“Israel has a moral obligation to try to put an end to human suffering in the war in Ukraine”. These were the words with which the Israeli Prime Minister, Naftali Bennett, opened the usual Sunday morning cabinet meeting. Clear words that highlight the precise will of Jerusalem to play a leading role therefore, not only as a spectator, in the mediation between Russia and Ukraine to put an end to the conflict.
Bennett is returned to Israel after meeting Putin in Russia (he is the first leader to have traveled to Russia after the start of the conflict), German Chancellor Olaf Scholz in Berlin and also spoke with the Ukrainian president, Volodymyr Zelensky, three times in 24 hours on the phone.
“I went to Moscow and then also to Berlin – said Bennett – to try to help create a dialogue between all the parties and even if the possibilities are not great, it is Israel’s moral responsibility to make every possible attempt”. After all, Israel has excellent relations with both Russia and Ukraine. For historical reasons, a huge community of Russian Jews lives in Israel while also in Ukraine it is estimated that there are at least 50,000 Jews (including President Zelensky himself).
“The situation on the ground is not good – continued Bennett – the human suffering is great and can become even greater if things continue like this. There are Israelis who are there and who need to go home and Jewish communities in difficulty who have need help”.
Paraphrasing a well-known rabbinic adage that “as long as the candle is lit, there is time to fix things” Bennett said: “As long as the candle is lit, we must try, and perhaps we can still act.” The premier also added that Israel, this being the case, is expecting a “great Aliyah” in the near future. large and massive Jewish immigration from Ukraine.
“Moments like this, when the world is facing upheaval and Jews are no longer safe where they are, remind us all of how important it is that there is a home for Jews, whoever they are, and how important it is to us. have the State of Israel “.
According to diplomatic sources, in their interview, Bennett and Putin they would have talked at length, among other things, about the situation and fate of the Jewish communities involved, during and after the conflict. They would then have agreed to continue to stay in touch regarding the situation in Syria: Israel has in fact committed to continue coordinating with Moscow before the air strikes on Iranian targets in Syria, an ally of Moscow.
During the conversation with Putin, probably not surprisingly, he was also present alongside Bennett the Minister of Construction and Construction Zeev Elkin, who acted as translator. He was born in Kharkiv, has a brother in Ukraine and has been an interpreter on various state visits between Israel and Russia.
According to some Israeli press sources, it was Kiev that asked Israel to have an active and primary role in the negotiations. Israel condemned the Russian invasion of Ukraine through Foreign Minister Yair Lapid, albeit Bennett he was reluctant to say anything about Russia.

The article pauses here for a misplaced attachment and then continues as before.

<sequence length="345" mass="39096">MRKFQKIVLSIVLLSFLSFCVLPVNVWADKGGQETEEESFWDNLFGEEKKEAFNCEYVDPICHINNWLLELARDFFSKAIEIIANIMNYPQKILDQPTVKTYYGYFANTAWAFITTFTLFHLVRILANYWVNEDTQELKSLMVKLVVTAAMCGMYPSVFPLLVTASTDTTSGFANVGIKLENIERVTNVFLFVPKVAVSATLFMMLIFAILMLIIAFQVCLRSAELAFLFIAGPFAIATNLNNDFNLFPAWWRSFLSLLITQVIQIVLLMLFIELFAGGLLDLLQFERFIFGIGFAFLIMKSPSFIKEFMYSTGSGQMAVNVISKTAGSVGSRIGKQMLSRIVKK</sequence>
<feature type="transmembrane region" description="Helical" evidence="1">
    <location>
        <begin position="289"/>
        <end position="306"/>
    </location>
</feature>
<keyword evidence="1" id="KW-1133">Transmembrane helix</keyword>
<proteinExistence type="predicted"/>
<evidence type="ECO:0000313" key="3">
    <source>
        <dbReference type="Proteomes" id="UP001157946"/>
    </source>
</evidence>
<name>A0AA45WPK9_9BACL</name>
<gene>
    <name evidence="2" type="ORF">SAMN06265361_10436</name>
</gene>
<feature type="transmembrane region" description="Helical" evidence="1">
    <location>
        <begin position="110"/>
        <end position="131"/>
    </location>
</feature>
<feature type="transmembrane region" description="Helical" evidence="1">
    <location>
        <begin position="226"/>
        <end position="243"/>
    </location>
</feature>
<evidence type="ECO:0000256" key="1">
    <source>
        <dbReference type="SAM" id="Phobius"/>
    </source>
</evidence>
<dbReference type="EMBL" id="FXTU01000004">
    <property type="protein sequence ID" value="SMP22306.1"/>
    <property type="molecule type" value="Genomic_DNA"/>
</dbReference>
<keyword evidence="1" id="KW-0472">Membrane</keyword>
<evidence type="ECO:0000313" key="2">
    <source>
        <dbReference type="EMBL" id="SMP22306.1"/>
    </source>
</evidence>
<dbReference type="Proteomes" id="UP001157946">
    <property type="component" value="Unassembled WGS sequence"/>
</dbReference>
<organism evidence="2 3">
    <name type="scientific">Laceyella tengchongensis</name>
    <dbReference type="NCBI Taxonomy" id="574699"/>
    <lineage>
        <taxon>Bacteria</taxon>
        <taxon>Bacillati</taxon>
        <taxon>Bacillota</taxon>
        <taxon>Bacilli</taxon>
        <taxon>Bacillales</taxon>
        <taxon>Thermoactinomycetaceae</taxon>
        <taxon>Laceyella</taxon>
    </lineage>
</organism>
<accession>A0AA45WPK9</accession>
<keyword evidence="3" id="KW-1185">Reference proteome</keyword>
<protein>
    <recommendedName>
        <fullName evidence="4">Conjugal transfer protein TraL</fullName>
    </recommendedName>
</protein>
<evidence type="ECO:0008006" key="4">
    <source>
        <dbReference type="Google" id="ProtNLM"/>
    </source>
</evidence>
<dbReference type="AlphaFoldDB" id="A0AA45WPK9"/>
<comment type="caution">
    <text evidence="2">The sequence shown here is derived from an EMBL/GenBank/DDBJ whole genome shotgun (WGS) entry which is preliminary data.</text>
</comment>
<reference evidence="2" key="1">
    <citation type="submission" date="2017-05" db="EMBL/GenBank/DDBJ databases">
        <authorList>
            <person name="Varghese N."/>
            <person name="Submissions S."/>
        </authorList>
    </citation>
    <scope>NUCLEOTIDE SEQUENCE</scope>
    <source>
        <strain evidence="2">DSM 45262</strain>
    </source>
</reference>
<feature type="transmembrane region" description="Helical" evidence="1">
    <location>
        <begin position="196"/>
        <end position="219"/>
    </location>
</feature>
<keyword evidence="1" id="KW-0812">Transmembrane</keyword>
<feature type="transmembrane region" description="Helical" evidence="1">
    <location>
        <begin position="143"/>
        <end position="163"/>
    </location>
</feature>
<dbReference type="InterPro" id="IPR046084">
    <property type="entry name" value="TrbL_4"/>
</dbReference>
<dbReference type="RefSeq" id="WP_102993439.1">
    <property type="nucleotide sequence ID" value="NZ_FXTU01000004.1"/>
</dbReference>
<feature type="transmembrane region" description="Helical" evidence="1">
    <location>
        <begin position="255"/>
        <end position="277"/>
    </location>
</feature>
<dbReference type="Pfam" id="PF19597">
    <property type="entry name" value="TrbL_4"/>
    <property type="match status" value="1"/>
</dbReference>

In his recent statements he has however expressed support for the Ukrainian people and called for negotiations, as well as welcoming refugees from Ukraine today. Meanwhile, in a televised interview today, Zelensky said he was “grateful to Israel for its support for Ukraine.” We need the support of all countries – said the Ukrainian president – and we talked about the support we have. need now and how we will cooperate in the future after the war. ”
Bennett’s lightning trip, which started on Saturday despite Shabbat (which says a lot about how urgent and urgent the subject was), had been coordinated in advance with the allied principalities of Israel, France and Germany, but above all the United States. .
Turkey has also been informed, as Bennett’s flight route was on their territory, not least because Israeli President Herzo will be in Ankara on a historic visit on Wednesday. Meanwhile, the country is also actively taking steps to give concrete aid to the Ukrainian populations.
Israeli Foreign Minister Yair Lapid has instructed the ministry and the Mashav, the Israeli development and aid agency, to urgently proceed with the establishment of a refugee assistance center which will serve all Ukrainians fleeing the war, Jews or not, also providing them with winter equipment, tents, blankets, medicines, food.
In addition, a field hospital will be erected in Lviv in the coming days with the coordination of the Sheba Medical Center and the Clalit health insurance fund, one of the largest in the country. The field hospital will include maternity and pediatric wards, an emergency room and a telemedicine area that it will also allow doctors in Israel to help refugees remotely.
The fact remains that Israel’s position is delicate. It is no coincidence that the Israelis have imposed fairly limited sanctions on the Russians: the private jets of the oligarchs can no longer land in Tel Aviv. But Israel has very close relations with them (some of whom are of Jewish origin), as they are often also donors and benefactors of the Jewish state.